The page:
There has been much press lately regarding rising wages in China and increasing unionization in China and it’s all true. Wages are rising in China, particularly in the coastal areas. On top of that, the Chinese government has gotten serious about collecting the various taxes and pensions and other employee benefits China employers are legally required to pay for their employees.
Unionization is also becoming a factor for foreign companies in China, especially for the larger ones. I give credit to David Wolf over at Silcon Hutong for having essentially called the Honda strike that is likely to lead to Honda increasing its worker wages by at least 25%. In Wolf’s post, entitled, Unionizing MNCs in China: Accept or Leave,
Wolf has this to say about unions in China:
The Economist does a superb write-up (Join the Party) on China’s growing effort to unionize the China staffs of multinational companies in China. Most apt is the magazine’s recommendation to the leaders of MNCs: accept unionization as inevitable.
The New Reality in China is that the nation’s leaders see the participation of foreign companies as less and less vital to China’s economy. (I respectfully disagree with them – I think the importance is changing, but not declining, but leave that aside for the moment.) If foreign enterprises aren’t being tossed out of China, the government is determined to strip away the special operating conditions to which companies from overseas have grown to feel entitled.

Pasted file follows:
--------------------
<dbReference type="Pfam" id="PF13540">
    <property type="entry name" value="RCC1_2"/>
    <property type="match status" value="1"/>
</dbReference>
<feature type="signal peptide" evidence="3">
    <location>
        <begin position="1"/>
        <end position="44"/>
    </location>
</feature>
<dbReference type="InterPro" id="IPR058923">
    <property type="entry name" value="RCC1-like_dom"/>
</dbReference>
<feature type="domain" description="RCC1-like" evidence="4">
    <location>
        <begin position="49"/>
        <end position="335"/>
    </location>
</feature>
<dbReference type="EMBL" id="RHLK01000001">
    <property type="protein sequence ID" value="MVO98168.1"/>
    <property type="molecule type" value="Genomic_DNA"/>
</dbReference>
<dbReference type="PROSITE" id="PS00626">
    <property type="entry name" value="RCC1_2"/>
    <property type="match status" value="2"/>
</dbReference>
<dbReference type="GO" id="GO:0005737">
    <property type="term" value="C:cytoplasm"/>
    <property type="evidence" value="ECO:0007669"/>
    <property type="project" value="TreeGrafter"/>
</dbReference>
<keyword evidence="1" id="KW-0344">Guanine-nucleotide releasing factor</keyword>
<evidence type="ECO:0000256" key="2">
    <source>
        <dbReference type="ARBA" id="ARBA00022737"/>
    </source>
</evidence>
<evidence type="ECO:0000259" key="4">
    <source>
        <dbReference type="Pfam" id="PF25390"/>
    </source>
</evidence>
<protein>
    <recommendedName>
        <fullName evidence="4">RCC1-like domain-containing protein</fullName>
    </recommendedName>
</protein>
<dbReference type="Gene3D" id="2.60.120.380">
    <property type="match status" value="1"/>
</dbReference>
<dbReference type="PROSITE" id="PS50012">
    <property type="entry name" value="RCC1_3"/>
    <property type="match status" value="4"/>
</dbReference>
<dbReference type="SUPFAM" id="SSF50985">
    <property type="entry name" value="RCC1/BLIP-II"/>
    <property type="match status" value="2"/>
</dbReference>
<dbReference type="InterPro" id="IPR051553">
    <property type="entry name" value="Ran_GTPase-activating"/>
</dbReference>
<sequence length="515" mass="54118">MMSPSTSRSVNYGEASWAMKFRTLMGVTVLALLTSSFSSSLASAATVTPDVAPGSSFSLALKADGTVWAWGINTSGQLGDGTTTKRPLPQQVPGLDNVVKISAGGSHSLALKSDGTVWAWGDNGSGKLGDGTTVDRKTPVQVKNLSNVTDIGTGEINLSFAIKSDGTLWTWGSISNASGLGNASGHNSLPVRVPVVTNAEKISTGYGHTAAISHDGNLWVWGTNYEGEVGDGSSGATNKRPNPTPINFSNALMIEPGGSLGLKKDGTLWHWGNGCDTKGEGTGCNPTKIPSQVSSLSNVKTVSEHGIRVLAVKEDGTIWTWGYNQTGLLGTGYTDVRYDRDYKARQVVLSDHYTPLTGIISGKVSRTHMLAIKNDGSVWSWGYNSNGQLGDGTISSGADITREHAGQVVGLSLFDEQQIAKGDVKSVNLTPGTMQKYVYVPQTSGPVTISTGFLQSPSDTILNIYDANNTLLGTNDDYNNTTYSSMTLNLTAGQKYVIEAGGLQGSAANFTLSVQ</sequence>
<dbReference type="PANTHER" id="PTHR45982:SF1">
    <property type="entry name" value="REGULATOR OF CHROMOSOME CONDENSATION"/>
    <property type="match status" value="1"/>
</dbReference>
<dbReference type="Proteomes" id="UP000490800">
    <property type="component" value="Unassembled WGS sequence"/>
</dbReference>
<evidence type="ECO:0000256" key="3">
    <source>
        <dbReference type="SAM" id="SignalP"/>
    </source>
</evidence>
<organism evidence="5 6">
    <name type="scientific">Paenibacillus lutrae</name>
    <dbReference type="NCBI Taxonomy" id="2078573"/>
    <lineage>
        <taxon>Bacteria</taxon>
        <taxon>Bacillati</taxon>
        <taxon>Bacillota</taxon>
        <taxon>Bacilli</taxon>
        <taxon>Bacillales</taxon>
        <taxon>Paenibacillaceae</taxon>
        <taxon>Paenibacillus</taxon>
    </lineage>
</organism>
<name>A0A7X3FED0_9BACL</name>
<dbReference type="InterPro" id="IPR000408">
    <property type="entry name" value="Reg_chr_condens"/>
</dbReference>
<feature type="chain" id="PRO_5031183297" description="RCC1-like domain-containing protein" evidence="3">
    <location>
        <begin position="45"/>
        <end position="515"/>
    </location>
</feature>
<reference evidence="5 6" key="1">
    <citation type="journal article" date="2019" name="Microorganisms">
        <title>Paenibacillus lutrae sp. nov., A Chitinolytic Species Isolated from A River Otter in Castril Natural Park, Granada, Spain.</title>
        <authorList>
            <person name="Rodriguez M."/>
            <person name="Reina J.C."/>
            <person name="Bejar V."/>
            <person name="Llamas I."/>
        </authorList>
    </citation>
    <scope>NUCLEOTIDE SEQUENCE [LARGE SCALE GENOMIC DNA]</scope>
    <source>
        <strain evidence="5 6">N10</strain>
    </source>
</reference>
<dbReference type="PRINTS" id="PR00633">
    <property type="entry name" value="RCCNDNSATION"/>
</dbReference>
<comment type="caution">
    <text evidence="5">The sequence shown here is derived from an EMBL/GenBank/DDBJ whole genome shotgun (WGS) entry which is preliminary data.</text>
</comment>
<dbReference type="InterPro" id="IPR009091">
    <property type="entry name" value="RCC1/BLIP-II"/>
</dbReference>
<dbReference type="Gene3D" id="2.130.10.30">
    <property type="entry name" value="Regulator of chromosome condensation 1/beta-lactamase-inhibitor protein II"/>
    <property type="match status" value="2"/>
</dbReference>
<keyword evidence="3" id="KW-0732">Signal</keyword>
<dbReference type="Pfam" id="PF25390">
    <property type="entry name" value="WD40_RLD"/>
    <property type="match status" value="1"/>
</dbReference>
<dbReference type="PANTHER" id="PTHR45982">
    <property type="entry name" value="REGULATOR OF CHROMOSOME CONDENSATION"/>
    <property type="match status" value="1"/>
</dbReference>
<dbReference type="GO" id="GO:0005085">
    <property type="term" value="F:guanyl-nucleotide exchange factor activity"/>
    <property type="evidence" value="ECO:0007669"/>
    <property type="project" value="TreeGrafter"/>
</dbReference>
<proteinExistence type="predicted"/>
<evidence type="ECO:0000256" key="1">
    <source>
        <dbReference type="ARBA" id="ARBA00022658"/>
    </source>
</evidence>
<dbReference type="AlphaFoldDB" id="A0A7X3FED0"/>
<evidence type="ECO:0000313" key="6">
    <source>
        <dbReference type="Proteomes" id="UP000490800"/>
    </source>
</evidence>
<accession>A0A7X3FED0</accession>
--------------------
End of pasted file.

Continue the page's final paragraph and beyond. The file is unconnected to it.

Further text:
The recent strike at Honda supports Wolf’s thesis and there can be no dispute that the power of Chinese workers has increased.
But does it matter?
It matters to the company that does nothing but outsource its products to China and many of those companies are seriously considering places like Vietnam/Thailand/Mexico for their future product outsourcing. But I actually think many foreign companies will benefit from China’s increasing wages.
Two things lead me to this conclusion. First, in looking back at the work my law firm has done over the last year as compared to the work we did over the five years preceding that, I note a major difference. Three years ago, probably eighty percent of our work was for companies looking to manufacture in China to save on their manufacturing costs. In the last year, I estimate around ninety percent of our clients looking to manufacture in China are planning to sell their product in China either right away of within the next few years. China is moving from “factory to the world” to “market to the world.”
I am in Japan right now and I have been here for two weeks, first working on this very public case and then taking on another Japan litigation matter with a short fuse. I have been meeting with a whole host of my firm’s Japanese clients, many of whom use us for their China work. They all are talking about the Honda strike and they all are saying pretty much the same thing and it goes something like this:
Honda has known all along that it would eventually need to increase wages in China, but the more Honda sells its cars into China, the better it is for Honda that wages go up. China seems to think it can have wages rise at only foreign companies, but we all know that is impossible. Every Japanese company already in China or looking to go to China is at least as interested in selling its product there as it is in manufacturing there and every company with any sense knows that to sell into China, the Chinese need money to buy. Japan’s economy has been in decline for a decade and really ‘nothing’ is happening here. Like it or not, we are all looking to China to buy our products and they are and that is what is going to help us. Some do not like to admit this, but it is true.
China’s increasing wages and unionization, a good or a bad thing? What do you think?
UPDATE: The Wall Street Journal just published an article by two Japanese analysts, entitled, Automating the Dragon: Rising labor costs present opportunities for the foreign companies that will help China mechanize its factories.